Rheumatoid arthritis Rheumatoid arthritis is an autoimmune

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Rheumatoid arthritis Rheumatoid arthritis

Rheumatoid arthritis is an autoimmune disease in which the normal immune response is directed Rheumatoid arthritis is an autoimmune disease in which the normal immune response is directed against an individual's own tissue, including the joints, tendons, and bones, resulting in inflammation and destruction of these tissues approximately 3 cases per 10, 000 population Women are affected by RA approximately 3 times more often than men approximately 1%, increasing with age and peaking between the ages of 35 and 50 years

The Normal Joint The Normal Joint

The Normal Synovium Function of Normal Synovium: maintenance of intact non-adherent tissue surface lubrication The Normal Synovium Function of Normal Synovium: maintenance of intact non-adherent tissue surface lubrication of cartilage control of synovial fluid volume and composition (plasma and hyaluronan) nutrition of chondrocytes within joints

Symptoms Of RA • General symptoms • Fever • • Weakness • Fatigue And Symptoms Of RA • General symptoms • Fever • • Weakness • Fatigue And Tiredness • Loss Of Appetite Numbness

Signs Of RA Joint Deformity Sign Joint swelling Joint Dislocation. Ulnar Deviation Signs Of RA Joint Deformity Sign Joint swelling Joint Dislocation. Ulnar Deviation

other Swan-Neck Deformity Inability To Straighten Or Bend Fingers Boutonniere Deformity Joint Redness other Swan-Neck Deformity Inability To Straighten Or Bend Fingers Boutonniere Deformity Joint Redness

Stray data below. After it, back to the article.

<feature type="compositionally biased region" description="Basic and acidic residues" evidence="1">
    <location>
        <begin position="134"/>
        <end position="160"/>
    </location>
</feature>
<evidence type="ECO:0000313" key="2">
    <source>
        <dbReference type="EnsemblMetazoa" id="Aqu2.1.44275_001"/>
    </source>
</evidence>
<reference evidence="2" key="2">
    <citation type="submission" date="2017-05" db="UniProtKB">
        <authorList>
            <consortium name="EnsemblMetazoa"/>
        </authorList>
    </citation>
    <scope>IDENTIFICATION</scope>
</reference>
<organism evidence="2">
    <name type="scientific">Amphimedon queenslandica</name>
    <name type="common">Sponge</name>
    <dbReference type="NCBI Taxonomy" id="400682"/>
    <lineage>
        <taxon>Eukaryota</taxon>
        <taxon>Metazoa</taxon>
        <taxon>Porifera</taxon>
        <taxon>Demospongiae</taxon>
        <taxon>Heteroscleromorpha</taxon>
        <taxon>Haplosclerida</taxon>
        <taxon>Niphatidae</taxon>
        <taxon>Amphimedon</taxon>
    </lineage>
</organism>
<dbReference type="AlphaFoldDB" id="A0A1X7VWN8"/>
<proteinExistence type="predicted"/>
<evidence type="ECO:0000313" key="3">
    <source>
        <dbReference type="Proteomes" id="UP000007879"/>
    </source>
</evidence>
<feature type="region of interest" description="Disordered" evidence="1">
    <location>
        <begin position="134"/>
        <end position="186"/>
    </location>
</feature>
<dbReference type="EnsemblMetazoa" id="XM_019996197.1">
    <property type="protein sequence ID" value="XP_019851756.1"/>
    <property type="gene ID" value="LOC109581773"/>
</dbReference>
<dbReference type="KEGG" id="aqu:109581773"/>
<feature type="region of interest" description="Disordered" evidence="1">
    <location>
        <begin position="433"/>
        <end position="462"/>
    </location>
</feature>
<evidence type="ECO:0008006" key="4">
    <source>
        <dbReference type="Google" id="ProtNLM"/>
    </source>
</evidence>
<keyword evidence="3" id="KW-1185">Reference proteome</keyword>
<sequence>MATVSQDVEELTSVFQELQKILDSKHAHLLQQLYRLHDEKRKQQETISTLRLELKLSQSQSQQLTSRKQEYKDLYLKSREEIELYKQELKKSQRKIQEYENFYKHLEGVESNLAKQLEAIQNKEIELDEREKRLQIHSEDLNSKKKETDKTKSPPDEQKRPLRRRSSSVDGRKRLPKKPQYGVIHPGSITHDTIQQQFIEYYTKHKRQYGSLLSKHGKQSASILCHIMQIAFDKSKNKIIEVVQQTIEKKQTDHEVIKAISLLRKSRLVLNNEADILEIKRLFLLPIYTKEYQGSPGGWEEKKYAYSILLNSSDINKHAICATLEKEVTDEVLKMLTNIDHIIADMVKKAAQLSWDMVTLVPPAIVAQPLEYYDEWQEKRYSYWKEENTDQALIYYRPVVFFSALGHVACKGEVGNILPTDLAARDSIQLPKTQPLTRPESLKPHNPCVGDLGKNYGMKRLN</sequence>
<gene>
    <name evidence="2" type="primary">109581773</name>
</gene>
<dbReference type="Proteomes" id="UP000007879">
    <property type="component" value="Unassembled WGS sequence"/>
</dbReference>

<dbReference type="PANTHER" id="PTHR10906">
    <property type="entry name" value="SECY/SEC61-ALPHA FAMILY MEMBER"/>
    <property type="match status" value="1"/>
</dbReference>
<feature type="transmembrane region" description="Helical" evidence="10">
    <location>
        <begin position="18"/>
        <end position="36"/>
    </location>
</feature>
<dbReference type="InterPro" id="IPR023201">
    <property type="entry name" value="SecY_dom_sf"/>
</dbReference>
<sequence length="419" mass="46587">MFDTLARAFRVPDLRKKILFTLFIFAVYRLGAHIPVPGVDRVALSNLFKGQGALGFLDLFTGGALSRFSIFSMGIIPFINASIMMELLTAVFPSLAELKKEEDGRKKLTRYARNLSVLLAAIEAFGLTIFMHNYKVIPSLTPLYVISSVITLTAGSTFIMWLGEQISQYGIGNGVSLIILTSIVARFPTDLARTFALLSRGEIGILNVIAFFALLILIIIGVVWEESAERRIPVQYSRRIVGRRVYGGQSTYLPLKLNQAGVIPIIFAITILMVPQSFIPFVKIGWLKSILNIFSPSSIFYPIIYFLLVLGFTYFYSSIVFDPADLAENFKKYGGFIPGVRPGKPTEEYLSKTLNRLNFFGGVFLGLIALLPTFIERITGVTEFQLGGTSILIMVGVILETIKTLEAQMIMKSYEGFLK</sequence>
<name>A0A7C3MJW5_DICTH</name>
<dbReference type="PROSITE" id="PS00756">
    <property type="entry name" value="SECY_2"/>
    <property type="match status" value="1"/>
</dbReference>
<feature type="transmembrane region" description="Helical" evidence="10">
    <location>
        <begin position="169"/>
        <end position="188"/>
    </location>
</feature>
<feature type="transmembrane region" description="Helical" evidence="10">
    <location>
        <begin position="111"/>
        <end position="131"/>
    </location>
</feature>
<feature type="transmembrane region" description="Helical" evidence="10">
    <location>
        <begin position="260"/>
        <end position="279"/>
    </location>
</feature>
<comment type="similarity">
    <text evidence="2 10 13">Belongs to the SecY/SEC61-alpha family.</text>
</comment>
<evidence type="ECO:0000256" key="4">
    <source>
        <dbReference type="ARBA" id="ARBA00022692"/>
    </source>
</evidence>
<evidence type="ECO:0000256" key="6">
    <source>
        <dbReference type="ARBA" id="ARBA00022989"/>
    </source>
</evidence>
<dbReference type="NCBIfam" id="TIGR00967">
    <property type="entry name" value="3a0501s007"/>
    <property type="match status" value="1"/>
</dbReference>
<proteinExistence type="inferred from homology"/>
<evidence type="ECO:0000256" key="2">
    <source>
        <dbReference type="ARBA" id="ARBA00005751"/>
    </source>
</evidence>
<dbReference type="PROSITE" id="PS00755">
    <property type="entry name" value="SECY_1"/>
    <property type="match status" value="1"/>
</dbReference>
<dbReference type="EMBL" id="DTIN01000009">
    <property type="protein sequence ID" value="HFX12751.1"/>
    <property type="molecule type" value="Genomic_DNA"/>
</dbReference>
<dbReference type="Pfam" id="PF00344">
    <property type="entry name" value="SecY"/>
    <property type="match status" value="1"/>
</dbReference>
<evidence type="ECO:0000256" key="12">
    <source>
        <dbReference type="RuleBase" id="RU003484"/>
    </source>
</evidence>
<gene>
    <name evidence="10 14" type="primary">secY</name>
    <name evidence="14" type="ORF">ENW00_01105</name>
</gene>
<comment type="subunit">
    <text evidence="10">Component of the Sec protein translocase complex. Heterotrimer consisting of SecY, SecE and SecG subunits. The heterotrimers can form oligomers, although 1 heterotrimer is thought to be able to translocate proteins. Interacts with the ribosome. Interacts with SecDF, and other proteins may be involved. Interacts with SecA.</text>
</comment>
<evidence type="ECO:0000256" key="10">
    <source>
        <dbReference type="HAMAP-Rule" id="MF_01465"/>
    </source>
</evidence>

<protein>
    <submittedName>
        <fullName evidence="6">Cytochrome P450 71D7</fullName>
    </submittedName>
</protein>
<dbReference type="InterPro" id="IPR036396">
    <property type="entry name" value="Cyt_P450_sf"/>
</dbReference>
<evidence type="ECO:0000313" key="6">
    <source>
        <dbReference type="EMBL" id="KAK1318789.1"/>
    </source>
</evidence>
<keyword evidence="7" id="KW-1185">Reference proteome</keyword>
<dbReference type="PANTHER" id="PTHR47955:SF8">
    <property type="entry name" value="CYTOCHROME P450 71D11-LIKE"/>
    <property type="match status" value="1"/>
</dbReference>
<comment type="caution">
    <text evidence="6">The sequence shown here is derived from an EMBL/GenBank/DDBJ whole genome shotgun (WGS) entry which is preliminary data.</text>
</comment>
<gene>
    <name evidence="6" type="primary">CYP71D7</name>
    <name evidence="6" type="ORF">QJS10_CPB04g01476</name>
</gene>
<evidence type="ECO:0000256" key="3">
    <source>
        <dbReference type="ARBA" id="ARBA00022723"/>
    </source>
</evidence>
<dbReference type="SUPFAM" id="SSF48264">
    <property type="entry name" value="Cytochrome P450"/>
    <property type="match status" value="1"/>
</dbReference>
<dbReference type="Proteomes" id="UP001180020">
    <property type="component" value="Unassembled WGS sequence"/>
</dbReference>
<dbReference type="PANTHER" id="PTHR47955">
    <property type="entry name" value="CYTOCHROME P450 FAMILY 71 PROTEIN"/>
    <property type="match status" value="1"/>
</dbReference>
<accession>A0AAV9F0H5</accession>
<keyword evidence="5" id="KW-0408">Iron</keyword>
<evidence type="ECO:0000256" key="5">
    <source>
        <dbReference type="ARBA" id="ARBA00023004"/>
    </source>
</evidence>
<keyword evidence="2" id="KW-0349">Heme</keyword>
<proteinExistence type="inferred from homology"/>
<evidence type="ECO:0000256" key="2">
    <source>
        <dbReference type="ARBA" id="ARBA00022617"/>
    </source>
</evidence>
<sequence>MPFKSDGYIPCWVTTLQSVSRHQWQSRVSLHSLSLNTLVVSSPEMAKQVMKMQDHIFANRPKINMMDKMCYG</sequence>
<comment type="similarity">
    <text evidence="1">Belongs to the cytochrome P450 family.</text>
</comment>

Rheumatoid arthritis small joints of hands and feet affected first, larger joints later Rheumatoid arthritis small joints of hands and feet affected first, larger joints later

criteria 1. 2. 3. 4. 5. 6. 7. Morning stiffness *at least 1 h criteria 1. 2. 3. 4. 5. 6. 7. Morning stiffness *at least 1 h Arthritis ≥ 3 joints * Arthritis of PIP, MCP or Wrist * Arthritis is Symmetric* Subcutaneous nodules. Serum RF An Auto-antibody to Self Ig. G Fc Radiographic Changes typical of RA on hand wrist radiographs • A person shall be said to have rheumatoid arthritis if he or she has 4 of 7 criteria, with present for at least 6 weeks

Effects on organ systems • • • RA affects several organ systems, as follows: Effects on organ systems • • • RA affects several organ systems, as follows: Cutaneous Cardiac Pulmonary Renal Gastrointestinal (GI) Vascular Hematologic Neurologic Ocular

What causes rheumatoid arthritis? • The cause of RA is not known. Yet, new What causes rheumatoid arthritis? • The cause of RA is not known. Yet, new research is giving us a better idea of what makes the immune system attack the body and create inflammation. In RA, the focus of the inflammation is in the synovium, the tissue that lines the joint. Immune cells release inflammation-causing chemicals. These chemicals can damage cartilage (the tissue that cushions between joints) and bone. • Other things likely play a role in RA as well. For instance, genes make some people more prone to getting RA. that affect the immune system may

Causes Genetic 50% (HLA)-DR 4 MHC Enviroment Smoking. Stress change in DNA expression that Causes Genetic 50% (HLA)-DR 4 MHC Enviroment Smoking. Stress change in DNA expression that is due to environmentally Infectious agents Viral EBV. Hepatitis. Paro Virus B 19 Bacterial Mycoplasma. Myco. Bacterium. Yarsenia. Streptococcus.